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Some Big Phar­mas stepped up their game on da­ta trans­paren­cy — but which flunked the test?

The nonprofit Bioethics International has come out with their latest scorecard on data transparency among the big biopharmas in the industry — flagging a few standouts while spotlighting some laggards who are continuing to underperform.

Now in its third year, the nonprofit created a new set of standards with Yale School of Medicine and Stanford Law School to evaluate the track record on trial registration, results reporting, publication and data-sharing practice.

Busy Gilead crew throws strug­gling biotech a life­line, with some cash up­front and hun­dreds of mil­lions in biobucks for HIV deal

Durect $DRRX got a badly needed shot in the arm Monday morning as Gilead’s busy BD team lined up access to its extended-release platform tech for HIV and hepatitis B.

Gilead, a leader in the HIV sector, is paying a modest $25 million in cash for the right to jump on the platform at Durect, which has been using its technology to come up with an extended-release version of bupivacaine. The FDA rejected that in 2014, but Durect has been working on a comeback.

In­tec blitzed by PhI­II flop as lead pro­gram fails to beat Mer­ck­'s stan­dard com­bo for Parkin­son’s

Intec Pharma’s $NTEC lead drug slammed into a brick wall Monday morning. The small-cap Israeli biotech reported that its lead program — coming off a platform designed to produce a safer, more effective oral drug for Parkinson’s — failed the Phase III at the primary endpoint.

Researchers at Intec, which has already seen its share price collapse over the past few months, says that its Accordion Pill-Carbidopa/Levodopa failed to prove superior to Sinemet in reducing daily ‘off’ time.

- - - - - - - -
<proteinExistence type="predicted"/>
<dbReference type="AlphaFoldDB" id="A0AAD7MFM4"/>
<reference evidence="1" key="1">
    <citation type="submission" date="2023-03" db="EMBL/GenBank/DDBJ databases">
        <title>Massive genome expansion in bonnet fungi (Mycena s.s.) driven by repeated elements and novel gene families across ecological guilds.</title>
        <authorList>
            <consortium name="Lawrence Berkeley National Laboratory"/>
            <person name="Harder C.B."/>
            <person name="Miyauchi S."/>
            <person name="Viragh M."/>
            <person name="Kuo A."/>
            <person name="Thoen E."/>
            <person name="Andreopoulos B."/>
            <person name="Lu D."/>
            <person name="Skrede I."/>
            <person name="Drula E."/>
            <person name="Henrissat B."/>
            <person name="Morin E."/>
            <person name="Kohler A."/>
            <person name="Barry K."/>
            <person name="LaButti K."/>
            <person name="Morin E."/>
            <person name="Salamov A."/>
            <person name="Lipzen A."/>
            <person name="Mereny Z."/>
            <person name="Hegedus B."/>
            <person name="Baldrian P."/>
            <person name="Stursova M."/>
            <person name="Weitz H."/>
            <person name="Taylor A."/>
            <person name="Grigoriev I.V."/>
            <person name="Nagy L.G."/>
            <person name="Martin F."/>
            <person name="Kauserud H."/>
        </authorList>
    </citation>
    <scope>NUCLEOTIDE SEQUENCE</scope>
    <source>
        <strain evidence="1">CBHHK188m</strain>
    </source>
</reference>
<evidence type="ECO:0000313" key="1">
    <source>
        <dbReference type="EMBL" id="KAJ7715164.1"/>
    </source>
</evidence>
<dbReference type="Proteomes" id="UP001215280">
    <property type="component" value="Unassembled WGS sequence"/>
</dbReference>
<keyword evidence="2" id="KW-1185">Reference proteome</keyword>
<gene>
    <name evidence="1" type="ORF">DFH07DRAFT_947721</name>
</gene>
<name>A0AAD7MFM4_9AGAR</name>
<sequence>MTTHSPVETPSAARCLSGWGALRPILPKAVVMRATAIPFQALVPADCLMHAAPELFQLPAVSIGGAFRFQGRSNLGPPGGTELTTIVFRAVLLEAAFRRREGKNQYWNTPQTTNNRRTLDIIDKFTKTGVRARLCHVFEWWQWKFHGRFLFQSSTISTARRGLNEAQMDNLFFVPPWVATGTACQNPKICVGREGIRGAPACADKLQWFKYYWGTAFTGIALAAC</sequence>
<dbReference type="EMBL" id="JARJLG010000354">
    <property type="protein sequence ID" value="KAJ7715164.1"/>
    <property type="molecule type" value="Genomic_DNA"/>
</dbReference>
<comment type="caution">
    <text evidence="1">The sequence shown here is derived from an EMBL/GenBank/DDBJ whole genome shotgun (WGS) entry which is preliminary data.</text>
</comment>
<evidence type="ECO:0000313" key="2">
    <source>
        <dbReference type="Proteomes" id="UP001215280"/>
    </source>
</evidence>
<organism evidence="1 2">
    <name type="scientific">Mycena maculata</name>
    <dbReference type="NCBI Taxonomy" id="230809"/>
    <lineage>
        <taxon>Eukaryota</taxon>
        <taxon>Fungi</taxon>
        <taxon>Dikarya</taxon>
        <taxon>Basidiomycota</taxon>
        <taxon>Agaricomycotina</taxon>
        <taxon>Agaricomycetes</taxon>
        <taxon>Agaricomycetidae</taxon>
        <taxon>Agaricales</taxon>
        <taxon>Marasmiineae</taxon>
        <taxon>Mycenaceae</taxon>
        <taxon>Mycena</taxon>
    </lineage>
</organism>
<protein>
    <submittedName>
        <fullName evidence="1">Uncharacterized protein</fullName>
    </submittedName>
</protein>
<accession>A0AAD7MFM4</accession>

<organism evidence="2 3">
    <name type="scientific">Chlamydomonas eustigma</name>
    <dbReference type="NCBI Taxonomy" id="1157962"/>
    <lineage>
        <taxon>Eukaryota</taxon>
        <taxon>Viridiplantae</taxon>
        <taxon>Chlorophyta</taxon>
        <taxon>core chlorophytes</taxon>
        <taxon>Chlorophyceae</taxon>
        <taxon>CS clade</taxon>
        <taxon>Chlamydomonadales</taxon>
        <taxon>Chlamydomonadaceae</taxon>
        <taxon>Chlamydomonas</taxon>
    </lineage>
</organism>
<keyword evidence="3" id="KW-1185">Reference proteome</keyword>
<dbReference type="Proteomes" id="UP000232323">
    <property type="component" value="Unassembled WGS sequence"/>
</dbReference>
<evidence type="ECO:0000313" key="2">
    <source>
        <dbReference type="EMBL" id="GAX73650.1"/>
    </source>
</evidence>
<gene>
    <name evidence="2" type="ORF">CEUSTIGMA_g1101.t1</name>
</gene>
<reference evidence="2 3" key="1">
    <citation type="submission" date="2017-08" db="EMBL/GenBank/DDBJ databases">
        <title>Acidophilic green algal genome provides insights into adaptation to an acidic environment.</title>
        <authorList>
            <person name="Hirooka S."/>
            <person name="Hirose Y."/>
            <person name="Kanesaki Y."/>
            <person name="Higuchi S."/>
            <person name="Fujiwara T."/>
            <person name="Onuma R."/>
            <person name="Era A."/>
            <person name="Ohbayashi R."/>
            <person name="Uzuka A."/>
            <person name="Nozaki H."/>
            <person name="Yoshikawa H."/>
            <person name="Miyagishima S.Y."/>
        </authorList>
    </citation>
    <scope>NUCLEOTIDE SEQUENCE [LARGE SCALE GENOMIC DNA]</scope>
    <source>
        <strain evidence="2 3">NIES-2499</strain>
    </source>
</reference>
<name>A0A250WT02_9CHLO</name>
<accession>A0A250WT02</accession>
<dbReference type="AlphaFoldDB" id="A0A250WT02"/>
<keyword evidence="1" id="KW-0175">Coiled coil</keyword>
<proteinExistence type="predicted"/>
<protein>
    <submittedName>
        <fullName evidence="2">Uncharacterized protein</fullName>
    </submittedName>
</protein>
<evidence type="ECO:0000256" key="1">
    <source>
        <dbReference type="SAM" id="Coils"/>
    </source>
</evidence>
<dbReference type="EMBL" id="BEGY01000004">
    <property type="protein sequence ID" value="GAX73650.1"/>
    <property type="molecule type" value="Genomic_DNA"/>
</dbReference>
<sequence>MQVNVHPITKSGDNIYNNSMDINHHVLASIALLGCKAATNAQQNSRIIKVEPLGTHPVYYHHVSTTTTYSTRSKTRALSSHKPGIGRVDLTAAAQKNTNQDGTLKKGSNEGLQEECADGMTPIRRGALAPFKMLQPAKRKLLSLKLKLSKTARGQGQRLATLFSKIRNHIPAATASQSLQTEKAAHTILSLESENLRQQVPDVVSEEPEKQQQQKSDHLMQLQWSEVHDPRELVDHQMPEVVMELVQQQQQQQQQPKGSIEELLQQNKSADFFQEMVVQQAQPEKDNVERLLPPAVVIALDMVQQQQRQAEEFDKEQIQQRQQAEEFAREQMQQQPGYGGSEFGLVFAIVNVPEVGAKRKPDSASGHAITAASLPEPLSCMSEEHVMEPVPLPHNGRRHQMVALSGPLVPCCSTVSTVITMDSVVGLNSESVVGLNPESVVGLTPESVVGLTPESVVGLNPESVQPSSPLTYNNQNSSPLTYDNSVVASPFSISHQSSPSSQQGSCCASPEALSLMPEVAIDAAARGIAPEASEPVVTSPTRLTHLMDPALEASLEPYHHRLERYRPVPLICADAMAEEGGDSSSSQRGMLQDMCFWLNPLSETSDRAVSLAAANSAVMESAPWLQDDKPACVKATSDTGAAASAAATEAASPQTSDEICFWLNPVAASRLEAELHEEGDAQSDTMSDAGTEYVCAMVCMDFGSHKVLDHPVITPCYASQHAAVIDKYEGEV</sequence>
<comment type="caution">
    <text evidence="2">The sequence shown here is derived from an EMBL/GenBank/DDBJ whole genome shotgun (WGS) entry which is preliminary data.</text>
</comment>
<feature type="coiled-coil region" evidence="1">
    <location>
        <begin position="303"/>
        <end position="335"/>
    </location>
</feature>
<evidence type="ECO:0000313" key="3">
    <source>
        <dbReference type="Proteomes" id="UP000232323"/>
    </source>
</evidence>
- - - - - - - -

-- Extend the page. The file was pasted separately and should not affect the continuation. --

Cel­gene racks up third Ote­zla ap­proval, heat­ing up talks about who Bris­tol-My­ers will sell to

Whoever is taking Otezla off Bristol-Myers Squibb’s hands will have one more revenue stream to boast.

The drug — a rising star in Celgene’s pipeline that generated global sales of $1.6 billion last year — is now OK’d to treat oral ulcers associated with Behçet’s disease, a common symptom for a rare inflammatory disorder. This marks the third FDA approval for the PDE4 inhibitor since 2014, when it was greenlighted for plaque psoriasis and psoriatic arthritis.

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Francesco De Rubertis

Medicxi is rolling out its biggest fund ever to back Eu­rope's top 'sci­en­tists with strange ideas'

Francesco De Rubertis built Medicxi to be the kind of biotech venture player he would have liked to have known back when he was a full time scientist.